Tawny in a rock holeTawny was out for his first explore to the edge of the cliff, and left the children screeching in terror and delight with his kittenish antics of racing up trees and scampering down rock crevices. Just when they were certain he was down to eight lives and lost over the precipice, he would meow his way calmly back to the family.

A fresh rain left this exhilarating scent in the air, and the cat and dog both seemed to understand that this was the perfect October day. Other than an occasional stray onto a neighboring property, the animals were fabulous scouting companions.

The three explorersThese three explorers likewise recognized an ideal day, and with Mom armed with bags for the hunt, we gathered moss, owl pellets, bones, feathers, and chips of obsidian (more Paiute relics) unearthed by the recent downpour. Analyzing the artifacts later will add to the experience. Little L would squeal with glee whenever he found a complete little rodent skull–”Look, Mama, it’s got teeth!” And a particularly large chunk of obsidian found by JJ was met with “it looks just like a canoe!”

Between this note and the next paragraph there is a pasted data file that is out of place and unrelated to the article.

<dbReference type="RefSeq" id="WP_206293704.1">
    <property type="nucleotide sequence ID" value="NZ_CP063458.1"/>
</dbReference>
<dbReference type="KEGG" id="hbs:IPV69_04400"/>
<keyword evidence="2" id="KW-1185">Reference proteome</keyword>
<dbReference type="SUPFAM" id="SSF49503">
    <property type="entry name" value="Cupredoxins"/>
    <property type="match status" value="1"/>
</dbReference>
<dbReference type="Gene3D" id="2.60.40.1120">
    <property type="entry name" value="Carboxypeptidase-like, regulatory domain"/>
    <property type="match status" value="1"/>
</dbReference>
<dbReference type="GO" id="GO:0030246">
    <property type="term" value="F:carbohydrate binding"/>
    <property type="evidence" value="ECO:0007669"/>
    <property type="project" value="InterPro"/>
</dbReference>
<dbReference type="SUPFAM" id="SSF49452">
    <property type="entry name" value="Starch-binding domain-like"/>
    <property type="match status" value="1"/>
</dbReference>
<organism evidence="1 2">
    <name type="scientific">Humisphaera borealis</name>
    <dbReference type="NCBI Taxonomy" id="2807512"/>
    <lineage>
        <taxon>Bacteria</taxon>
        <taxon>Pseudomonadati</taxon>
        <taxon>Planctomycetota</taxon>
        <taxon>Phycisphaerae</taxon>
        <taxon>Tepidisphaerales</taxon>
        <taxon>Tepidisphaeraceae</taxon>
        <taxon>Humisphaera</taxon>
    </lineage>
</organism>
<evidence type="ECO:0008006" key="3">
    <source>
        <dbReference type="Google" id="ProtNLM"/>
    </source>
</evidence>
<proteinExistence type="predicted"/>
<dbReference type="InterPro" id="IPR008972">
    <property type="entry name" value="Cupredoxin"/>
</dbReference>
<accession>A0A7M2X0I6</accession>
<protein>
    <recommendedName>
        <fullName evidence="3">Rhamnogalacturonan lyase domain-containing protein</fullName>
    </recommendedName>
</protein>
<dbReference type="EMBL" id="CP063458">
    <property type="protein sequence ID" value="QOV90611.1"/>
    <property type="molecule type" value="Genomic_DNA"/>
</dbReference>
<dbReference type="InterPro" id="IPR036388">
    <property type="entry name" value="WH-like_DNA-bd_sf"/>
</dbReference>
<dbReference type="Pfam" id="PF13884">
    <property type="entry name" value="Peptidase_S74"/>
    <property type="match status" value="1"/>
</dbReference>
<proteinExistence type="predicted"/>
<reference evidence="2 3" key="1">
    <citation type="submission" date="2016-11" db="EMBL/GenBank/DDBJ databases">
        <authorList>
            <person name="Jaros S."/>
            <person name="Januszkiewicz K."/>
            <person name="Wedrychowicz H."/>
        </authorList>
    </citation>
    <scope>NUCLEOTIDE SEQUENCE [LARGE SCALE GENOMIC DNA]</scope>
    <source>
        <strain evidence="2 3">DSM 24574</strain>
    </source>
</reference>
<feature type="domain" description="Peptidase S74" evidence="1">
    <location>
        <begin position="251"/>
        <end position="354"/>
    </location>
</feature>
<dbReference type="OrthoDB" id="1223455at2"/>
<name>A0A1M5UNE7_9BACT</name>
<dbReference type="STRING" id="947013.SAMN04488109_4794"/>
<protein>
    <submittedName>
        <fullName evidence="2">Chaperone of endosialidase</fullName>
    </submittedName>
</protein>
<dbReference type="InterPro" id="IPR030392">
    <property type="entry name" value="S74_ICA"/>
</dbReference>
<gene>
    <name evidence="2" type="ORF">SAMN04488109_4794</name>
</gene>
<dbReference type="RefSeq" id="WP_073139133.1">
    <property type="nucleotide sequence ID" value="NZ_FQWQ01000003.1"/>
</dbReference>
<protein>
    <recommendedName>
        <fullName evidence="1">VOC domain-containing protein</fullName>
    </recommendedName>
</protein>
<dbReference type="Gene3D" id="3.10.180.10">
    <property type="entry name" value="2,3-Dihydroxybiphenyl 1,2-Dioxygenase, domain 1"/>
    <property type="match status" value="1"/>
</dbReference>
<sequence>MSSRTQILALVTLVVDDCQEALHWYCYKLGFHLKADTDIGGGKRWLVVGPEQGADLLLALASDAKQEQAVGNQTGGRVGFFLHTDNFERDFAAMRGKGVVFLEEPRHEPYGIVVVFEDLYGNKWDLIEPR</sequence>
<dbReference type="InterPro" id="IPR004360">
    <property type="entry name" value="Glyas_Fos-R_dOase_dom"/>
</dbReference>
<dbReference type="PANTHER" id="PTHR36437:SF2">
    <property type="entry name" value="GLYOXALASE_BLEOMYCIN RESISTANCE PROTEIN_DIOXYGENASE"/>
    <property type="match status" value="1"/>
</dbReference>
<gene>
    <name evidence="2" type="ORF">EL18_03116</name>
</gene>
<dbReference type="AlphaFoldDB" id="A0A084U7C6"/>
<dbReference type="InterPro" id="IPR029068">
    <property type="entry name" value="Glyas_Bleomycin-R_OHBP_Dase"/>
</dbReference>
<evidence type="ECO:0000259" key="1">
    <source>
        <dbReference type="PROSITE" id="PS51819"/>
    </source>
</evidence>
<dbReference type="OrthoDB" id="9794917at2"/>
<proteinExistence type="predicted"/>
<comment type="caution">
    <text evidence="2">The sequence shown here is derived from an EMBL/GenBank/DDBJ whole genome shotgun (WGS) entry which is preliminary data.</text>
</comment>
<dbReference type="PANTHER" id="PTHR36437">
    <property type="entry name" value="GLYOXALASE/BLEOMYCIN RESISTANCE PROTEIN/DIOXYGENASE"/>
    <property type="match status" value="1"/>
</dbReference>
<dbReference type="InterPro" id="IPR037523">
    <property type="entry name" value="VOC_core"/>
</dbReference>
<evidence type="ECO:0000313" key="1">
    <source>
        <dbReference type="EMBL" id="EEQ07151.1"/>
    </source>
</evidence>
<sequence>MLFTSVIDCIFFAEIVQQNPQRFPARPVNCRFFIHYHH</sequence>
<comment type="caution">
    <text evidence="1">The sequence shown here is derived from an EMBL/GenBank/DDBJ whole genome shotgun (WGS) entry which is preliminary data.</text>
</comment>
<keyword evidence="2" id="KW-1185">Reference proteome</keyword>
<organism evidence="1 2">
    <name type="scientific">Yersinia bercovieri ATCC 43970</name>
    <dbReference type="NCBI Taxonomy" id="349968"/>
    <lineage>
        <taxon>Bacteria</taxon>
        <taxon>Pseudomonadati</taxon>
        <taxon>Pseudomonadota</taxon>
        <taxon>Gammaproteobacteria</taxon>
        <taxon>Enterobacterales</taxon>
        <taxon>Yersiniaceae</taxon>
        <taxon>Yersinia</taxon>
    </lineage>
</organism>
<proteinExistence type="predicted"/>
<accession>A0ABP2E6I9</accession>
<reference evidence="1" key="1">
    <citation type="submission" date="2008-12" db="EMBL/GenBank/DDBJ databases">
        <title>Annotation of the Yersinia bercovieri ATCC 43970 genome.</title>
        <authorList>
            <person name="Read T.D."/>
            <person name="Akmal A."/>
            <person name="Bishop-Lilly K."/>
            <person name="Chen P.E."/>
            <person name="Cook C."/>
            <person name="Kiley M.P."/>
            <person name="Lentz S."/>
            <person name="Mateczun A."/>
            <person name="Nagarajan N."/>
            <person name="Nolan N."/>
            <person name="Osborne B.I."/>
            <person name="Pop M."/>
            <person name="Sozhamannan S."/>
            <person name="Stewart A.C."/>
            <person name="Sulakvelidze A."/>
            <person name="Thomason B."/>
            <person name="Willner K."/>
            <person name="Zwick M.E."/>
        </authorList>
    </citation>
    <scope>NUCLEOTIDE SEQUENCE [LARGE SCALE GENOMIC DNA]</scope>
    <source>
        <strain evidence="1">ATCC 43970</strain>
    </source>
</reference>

One of my young adventurers sums up our October Exploring perfectly:
JoJo loves to explore!

Pure fun. What do you or your children enjoy doing this time of year? And tell me, what do you think of that hole in the boulder and the small rock sitting in there?

Looking up the Exhaust Pipe


Tawny's spot under the van